In the documentary-style video for Chris Brown's new single"Beautiful People," nearly every logo or trademark Brown's crew encounters hasbeen disguised with a blurry spot. As they ride their scooters around town, one guy sports a hoodie with a figure that'sbeen smudged out, while a low-hanging cloud seems to have settled aroundPharrell Williams' backpack, preventing us from identifying any brand name. Similarlyobscured logos can be found everywhere from recent videos like Wiz Khalifa's " Black and Yellow "to classics like Mase's " WelcomeBack " and Snoop Dogg's " Drop It Like It'sHot ." Why do they blur out logos in music videos?
There are various reasons. Exhibitors of music videos, like MTV, sometimes pixelatetrademarks because they'd prefer to have brands pay them for exposure. Directors,meanwhile, obscure them as a precaution against lawsuits like when EmersonElectric Company sued NBC after a Heroes character mangled herhand in one of its InSinkErator garbage disposals. In a similar case, Mercedes-Benzand other companies demanded that their logos be digitally removed from the shantytown scenes of Slumdog Millionaire a clean-up job that,according to director Danny Boyle, cost "tens of thousands of pounds."
Still, it's not inherently against the law to flash thatNike swoosh or Apple apple in a music video. Legal action may be taken, butonly in certain cases.
occurs primarily when there is a "likelihood of confusion" thatthe product (in this case, the music video) originated from the trademark owner.Since a viewer is unlikely to think that either the New York Yankees orZildjian cymbals produced Brown's video, Brown can include their logos withoutfearing action on those grounds. However, the owners of widely recognizabletrademarks can forbid others from using those symbols on the grounds of "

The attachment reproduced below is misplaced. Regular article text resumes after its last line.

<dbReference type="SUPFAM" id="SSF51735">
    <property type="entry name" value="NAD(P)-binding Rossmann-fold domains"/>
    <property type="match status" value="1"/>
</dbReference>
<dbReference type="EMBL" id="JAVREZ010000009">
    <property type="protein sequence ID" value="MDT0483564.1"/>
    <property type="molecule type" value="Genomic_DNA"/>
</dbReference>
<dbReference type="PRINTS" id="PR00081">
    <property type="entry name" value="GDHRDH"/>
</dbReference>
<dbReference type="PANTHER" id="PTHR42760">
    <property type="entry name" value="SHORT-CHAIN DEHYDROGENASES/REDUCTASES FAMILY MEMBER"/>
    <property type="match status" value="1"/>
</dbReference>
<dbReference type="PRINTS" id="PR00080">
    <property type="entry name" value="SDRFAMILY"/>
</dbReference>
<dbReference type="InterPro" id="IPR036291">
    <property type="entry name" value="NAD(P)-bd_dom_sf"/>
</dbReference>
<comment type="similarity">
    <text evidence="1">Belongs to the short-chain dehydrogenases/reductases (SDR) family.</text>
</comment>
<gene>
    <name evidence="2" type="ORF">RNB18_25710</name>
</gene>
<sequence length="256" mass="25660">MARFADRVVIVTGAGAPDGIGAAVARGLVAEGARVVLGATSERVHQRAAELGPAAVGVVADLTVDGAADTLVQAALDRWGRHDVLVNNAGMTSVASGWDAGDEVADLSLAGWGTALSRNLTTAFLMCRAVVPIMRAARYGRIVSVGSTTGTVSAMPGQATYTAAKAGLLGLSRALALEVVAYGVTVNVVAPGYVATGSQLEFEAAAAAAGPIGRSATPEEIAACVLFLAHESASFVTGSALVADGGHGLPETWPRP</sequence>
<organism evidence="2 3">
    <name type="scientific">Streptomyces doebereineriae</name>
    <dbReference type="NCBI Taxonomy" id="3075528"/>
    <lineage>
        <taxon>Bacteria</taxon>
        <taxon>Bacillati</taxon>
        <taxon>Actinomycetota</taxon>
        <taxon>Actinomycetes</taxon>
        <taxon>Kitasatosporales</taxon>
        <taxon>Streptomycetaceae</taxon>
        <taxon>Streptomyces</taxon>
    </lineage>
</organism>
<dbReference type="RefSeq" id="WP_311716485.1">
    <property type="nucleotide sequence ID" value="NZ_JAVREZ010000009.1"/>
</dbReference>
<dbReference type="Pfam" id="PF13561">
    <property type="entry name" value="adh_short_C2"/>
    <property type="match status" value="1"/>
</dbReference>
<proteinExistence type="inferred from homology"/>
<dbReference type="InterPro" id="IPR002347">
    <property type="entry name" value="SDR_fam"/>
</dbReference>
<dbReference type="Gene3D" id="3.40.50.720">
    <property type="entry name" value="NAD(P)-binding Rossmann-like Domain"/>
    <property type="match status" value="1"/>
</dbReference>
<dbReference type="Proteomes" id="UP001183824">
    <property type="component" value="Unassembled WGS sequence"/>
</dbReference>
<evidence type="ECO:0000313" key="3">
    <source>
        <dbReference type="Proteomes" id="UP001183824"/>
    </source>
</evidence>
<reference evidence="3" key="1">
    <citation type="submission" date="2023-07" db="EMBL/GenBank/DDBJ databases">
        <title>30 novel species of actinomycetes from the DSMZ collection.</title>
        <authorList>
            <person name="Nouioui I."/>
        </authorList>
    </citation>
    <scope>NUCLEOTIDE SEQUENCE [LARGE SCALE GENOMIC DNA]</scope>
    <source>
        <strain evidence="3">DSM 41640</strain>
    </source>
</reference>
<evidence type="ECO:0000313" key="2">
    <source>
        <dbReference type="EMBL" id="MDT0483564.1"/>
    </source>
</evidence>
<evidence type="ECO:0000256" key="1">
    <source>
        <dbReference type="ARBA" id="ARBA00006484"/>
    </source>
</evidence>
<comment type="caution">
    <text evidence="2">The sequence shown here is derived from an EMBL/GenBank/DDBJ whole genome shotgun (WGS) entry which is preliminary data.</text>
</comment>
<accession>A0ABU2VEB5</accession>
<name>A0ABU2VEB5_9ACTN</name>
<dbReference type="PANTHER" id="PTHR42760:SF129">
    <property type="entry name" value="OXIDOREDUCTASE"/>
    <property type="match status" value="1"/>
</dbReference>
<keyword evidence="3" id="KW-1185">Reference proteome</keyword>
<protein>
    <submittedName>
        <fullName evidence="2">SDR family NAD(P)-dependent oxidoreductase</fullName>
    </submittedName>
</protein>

,"which is when the use of a logo diminishes the strength of its association witha particular product, or when the trademark is featured in an unflatteringcontext (such as mangling the hero's hand).
Blurring out, pixelating or " greeking " logos (a.k.a. productdisplacement ) are quick and easy ways to avoid such legal headaches. Butthe simplest method tends to be avoiding the use of unlicensed trademarks inthe first place. In reality television, for example, stars may be encouraged todrink out of plastic cups rather than branded bottles.
Of course, artists can also seek permission to use thetrademark, and may even be paid for the trouble. Lady Gaga's "Telephone" video,for example, is full of product placement
everything from Polaroid cameras in Gaga's hands to Diet Cokes in her hair. Someof the brands paid for the screen time (e.g. Miracle Whip), some were featuredas part of preexisting marketing partnerships with Gaga (e.g. Hewlett Packard),while still others were simply used with permission as unpaid placement (e.g.Wonder Bread).
As product placement and brand partnerships continue to multiply in music videos, it's increasingly rare to spot a logo without wonderingwhether the placement was paid. Whatever the story behind a product's inclusion,most artists and fans would prefer to avoid the distraction.
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